# Complexity of the Partition problem in the Real RAM model

The Partition problem is: given $$n$$ numbers in the range $$[0,M]$$, decide if they can be partitioned into two subsets with equal sum.

If the numbers are integers, then the problem is NP-complete, but has a dynamic-programming algorithm that runs in pseudo-polynomial time, polynomial in $$M$$ and $$n$$.

Suppose now that the numbers are real, and we have a Real RAM machine, where every real number can be stored in a single memory cell, and every arithmetic operation on real numbers takes a single time unit. What is known about the run-time complexity of the problem?

1. On one hand, the Real RAM model is stronger than the Turing model, so the NP-hardness of Partition in the Turing model does not immediately imply hardness in the Real RAM model.

2. On the other hand, the dynamic-programming algorithm does not work, since there are uncountably many possible sums in the range $$[0,M]$$.

What is the run-time complexity of the Partition problem with real numbers in the Real RAM model? In particular:

1. Is there a proof that it cannot be solved in polynomia time unless P=NP?

2. is there a proof that no pseudo-polynomial time algorithm exists?

EDIT: The optimization variant of the Partition problem (finding a partition which maximizes the minimum sum) has an FPTAS, which is based on rounding the dynamic program. So a related question is: does the Partition problem has an FPTAS in the Real RAM model?

• can we check once if the (decision version of) problem lies in RE? I suspect it to lie outside. // Reason: out of any two possible partitions of the [0, M] set, at least one of the subsets must be uncountably infinite in size. Also, such a sum diverges. (Let me know if you find a bug in my argument.) Commented May 22 at 14:50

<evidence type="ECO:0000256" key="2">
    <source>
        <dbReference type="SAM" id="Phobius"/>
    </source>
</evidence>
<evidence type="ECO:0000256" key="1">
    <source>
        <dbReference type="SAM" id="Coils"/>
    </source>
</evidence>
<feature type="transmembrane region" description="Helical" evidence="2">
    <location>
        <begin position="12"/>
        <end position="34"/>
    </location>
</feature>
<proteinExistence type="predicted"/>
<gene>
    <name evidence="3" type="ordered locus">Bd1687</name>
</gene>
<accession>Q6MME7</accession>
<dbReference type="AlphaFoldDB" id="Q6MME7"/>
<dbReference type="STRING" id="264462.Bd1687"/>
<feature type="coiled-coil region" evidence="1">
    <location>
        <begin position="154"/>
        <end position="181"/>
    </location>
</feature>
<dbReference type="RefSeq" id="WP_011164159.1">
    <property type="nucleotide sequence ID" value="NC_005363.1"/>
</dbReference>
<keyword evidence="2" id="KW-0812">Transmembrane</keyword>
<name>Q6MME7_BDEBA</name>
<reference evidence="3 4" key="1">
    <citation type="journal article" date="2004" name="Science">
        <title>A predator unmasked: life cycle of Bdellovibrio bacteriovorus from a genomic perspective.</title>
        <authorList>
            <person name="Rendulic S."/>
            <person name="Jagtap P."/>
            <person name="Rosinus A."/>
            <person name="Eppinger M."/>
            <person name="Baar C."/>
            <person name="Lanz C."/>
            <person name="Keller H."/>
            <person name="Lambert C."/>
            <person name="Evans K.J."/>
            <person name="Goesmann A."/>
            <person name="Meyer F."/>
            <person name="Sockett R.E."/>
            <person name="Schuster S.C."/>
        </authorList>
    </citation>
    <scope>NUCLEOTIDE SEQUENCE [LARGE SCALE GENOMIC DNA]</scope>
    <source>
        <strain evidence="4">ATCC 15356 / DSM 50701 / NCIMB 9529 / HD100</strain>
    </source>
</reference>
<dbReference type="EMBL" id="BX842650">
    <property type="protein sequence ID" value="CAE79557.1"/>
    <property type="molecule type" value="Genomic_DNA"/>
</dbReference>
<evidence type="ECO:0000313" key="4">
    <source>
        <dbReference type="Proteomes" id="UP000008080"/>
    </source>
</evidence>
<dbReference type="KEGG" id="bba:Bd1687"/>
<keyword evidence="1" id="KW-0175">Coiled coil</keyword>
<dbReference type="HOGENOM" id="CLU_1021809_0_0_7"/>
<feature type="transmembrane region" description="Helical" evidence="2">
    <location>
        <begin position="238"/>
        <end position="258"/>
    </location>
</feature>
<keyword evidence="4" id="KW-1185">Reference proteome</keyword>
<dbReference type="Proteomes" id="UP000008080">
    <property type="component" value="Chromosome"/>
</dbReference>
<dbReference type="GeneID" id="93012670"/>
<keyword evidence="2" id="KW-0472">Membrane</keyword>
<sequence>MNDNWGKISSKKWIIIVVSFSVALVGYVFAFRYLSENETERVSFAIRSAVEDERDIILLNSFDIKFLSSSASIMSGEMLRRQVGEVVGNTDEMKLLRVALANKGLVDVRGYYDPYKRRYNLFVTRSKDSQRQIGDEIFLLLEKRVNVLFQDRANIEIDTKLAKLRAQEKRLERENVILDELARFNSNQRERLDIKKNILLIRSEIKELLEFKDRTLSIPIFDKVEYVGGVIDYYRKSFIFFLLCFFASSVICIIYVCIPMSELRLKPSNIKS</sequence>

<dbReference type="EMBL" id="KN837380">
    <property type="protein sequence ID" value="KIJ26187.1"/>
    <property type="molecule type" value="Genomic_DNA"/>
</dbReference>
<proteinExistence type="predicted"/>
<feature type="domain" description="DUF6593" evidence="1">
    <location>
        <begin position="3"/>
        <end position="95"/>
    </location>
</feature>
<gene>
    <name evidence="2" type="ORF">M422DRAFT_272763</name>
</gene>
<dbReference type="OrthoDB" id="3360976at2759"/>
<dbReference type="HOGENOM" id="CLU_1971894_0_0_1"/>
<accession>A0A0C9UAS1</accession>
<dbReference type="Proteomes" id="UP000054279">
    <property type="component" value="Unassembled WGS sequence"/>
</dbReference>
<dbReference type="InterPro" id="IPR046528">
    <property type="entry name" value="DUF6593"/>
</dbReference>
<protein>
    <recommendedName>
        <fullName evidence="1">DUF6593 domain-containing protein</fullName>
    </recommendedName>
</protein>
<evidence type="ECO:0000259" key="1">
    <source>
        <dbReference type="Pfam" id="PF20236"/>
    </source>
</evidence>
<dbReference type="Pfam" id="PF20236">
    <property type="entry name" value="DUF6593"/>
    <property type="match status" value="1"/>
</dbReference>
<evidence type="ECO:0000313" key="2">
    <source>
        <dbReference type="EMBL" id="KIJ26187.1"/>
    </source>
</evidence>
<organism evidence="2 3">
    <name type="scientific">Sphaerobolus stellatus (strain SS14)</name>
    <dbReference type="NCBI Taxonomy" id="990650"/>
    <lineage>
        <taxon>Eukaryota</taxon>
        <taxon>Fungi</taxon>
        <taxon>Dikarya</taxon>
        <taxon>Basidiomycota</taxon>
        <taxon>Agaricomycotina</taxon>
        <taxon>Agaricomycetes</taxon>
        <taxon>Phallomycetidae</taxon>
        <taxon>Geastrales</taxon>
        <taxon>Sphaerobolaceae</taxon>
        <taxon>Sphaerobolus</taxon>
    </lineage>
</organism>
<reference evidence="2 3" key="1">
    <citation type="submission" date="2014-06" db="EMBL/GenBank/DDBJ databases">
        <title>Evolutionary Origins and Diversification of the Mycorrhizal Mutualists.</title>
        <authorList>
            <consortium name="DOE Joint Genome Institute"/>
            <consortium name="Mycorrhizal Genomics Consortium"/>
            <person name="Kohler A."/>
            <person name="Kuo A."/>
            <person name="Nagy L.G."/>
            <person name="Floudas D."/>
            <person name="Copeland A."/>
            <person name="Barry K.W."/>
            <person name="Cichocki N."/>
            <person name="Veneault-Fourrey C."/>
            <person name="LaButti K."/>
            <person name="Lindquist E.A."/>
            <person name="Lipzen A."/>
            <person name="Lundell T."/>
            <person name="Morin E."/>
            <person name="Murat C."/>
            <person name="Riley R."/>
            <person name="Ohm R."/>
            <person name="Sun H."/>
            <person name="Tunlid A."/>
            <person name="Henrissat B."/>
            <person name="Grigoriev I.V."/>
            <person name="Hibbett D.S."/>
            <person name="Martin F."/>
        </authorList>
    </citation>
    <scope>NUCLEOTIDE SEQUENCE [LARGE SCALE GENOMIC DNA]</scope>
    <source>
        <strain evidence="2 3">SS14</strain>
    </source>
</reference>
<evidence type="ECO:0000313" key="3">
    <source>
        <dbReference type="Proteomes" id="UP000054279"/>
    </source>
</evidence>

• @108_mk In the Real RAM model we can simply try out all $2^{n-1}$ many partitions, compute the sums and check whether they are equal.
– Arno
Commented May 22 at 21:55
• Are there any problems that are NP-complete in the Real RAM model? Commented May 28 at 7:40

we define formally a model of the real RAM. This model corresponds to the model that is intuitively used by researchers in computational geometry for decades. Yet, it is still conceivable that one can design a polynomial time algorithm for SAT on the real RAM, even if P = NP. Yet, this paper gives several arguments that support the intuition that those pitfalls will not happen... assume that we have an algorithm SAT-SOLVE that can determine in polynomial time on a real RAM if a given SAT formula is true, then Theorem 2 implies co-NP $$\subseteq \exists R$$. In addition, if there were an algorithm that would solve true quantified Boolean formulas (TQBF) in polynomial time on a real RAM, then Theorem 2 would even imply $$\exists R = PSPACE$$. Still, it seems difficult to rule out a polynomial time algorithm for SAT on the real RAM, as we can also not rule out a SAT algorithm on the word RAM.